Internally, the south range houses had a ‘side-passage’ arrangement. This consisted of two main reception rooms set off the entrance hall, with a smaller, private room to the rear, behind the cantilevered stone stairs. A large L-shaped drawing-room took up most of the first floor, with a corridor leading to a rear boudoir; private rooms occupied the floors above, in similar configuration albeit there is evidence of tri-partite division at some properties on the uppermost original floor (fourth). The interiors throughout the townhouses were finished to a high standard of decoration, befitting the status of the development. The service accommodation on the lower ground floor was accessed via the stone stairs in each front light well, and internally, via a simple stair below the principal set. The rear courtyard of the service accommodation originally gave access to the mews buildings, which were built to serve the principal townhouses; access being blocked when the mews houses were later separately purchased.
By the end of the C19 the demand for large townhouses, as exemplified in a particularly grand scale at Ennismore Gardens, was beginning to wane. The lateral conversion of the first of the townhouses in 1893 was the precursor of a trend which took hold following the First World War. Several of the early flat conversions around Ennismore Gardens saw pairs of houses unified, as seen at Nos 27-28, 31-32 and 34-35. Such subdivisions offered sufficient floor-space for high-status tenants who could not afford, or did not require, large townhouses. Other conversions of single townhouses, as seen at No 33 (which was sub-divided in 1947 with a lift added at this time), entailed alterations to create one flat per floor. By the 1960s most of the townhouses around the square had been converted, with later schemes implementing vertical subdivision, generally creating more than 10 separate flats within a single house. Throughout the C20, various designs of rear extensions and mansards were being added in a piecemeal manner. From the planning record for individual houses along the terrace and internal inspection of the parts of No 33, it is clear that there has been significant modernisation of the plan forms and finishes of many of the flats’ interiors in recent decades.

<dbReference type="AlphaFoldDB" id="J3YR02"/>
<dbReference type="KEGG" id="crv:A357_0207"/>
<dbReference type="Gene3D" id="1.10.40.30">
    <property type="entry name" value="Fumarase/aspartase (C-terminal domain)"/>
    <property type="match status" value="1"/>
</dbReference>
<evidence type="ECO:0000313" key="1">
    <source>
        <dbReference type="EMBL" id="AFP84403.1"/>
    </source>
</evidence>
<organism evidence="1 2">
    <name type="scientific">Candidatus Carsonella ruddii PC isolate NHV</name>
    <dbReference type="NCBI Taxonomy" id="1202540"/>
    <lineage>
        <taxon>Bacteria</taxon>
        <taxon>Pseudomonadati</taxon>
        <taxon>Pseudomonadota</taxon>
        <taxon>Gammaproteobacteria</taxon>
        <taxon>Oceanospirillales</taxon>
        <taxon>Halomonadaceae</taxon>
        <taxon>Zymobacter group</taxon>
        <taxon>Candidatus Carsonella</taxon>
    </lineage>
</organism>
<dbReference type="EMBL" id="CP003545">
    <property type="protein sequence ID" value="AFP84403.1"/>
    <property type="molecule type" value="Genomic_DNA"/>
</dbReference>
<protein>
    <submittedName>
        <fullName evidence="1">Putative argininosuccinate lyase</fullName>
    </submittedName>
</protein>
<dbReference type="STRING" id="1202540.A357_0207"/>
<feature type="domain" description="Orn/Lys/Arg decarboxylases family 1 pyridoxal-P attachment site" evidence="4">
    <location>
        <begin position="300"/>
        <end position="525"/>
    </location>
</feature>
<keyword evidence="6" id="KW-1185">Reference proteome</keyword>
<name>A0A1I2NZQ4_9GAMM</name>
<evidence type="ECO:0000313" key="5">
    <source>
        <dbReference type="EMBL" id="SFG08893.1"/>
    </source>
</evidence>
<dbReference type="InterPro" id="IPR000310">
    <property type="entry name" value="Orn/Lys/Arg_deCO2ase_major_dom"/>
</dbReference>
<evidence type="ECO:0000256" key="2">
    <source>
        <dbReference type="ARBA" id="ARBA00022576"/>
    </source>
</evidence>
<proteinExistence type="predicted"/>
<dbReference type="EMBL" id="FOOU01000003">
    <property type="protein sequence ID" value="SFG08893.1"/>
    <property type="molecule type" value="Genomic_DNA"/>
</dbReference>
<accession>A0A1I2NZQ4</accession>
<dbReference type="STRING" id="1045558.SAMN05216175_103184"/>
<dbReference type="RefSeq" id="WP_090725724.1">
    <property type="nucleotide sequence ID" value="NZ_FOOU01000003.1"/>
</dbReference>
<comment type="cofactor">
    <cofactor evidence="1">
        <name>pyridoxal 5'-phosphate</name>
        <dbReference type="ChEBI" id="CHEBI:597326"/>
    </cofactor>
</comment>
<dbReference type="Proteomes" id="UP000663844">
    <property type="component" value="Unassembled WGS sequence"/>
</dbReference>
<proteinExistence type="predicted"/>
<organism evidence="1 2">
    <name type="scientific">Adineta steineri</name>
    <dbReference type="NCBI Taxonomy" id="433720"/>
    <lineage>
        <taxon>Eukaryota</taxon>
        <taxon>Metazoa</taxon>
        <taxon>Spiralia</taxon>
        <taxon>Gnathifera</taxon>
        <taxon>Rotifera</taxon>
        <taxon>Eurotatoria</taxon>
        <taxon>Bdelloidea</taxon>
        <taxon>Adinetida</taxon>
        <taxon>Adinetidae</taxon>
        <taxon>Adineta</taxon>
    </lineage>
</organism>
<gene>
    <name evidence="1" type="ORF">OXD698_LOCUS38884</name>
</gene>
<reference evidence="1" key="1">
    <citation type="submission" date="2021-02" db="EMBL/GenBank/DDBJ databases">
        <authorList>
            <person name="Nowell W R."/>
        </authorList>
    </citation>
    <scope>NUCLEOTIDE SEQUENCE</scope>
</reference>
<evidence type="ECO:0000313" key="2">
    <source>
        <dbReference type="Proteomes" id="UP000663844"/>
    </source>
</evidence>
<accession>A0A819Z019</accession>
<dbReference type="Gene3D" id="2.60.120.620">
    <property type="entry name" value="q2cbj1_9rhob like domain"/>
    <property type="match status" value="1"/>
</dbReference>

Into the latter half of the C20 the square was an exclusive address within Knightsbridge. One long-time resident at one of the flats who particularly exemplified the fashionable status of Ennismore Gardens was the American film star Ava Gardner (1922-1990). She lived at No 34 from 1972 until her death; as commemorated by an English Heritage Blue Plaque unveiled in 2016.
Nos 27-34 Ennismore Gardens, Knightsbridge, are listed at Grade II for the following principal reasons:
* As a terrace of substantial townhouses fronted in Portland stone, displaying rich classical Italianate detailing and especially fine cast-iron railings;
* A conspicuously grand and well-preserved example of a mid-Victorian speculative development, built to form part of a high-status square on the Listowel Estate during an important period in the C19 expansion of Knightsbridge;
* With Nos 1-9, Nos 10-25, Nos 39-59 on the north, west and east sides of the square respectively (all listed Grade II), along with the contemporary lamp standards and the gate piers to the communal garden (also Grade II).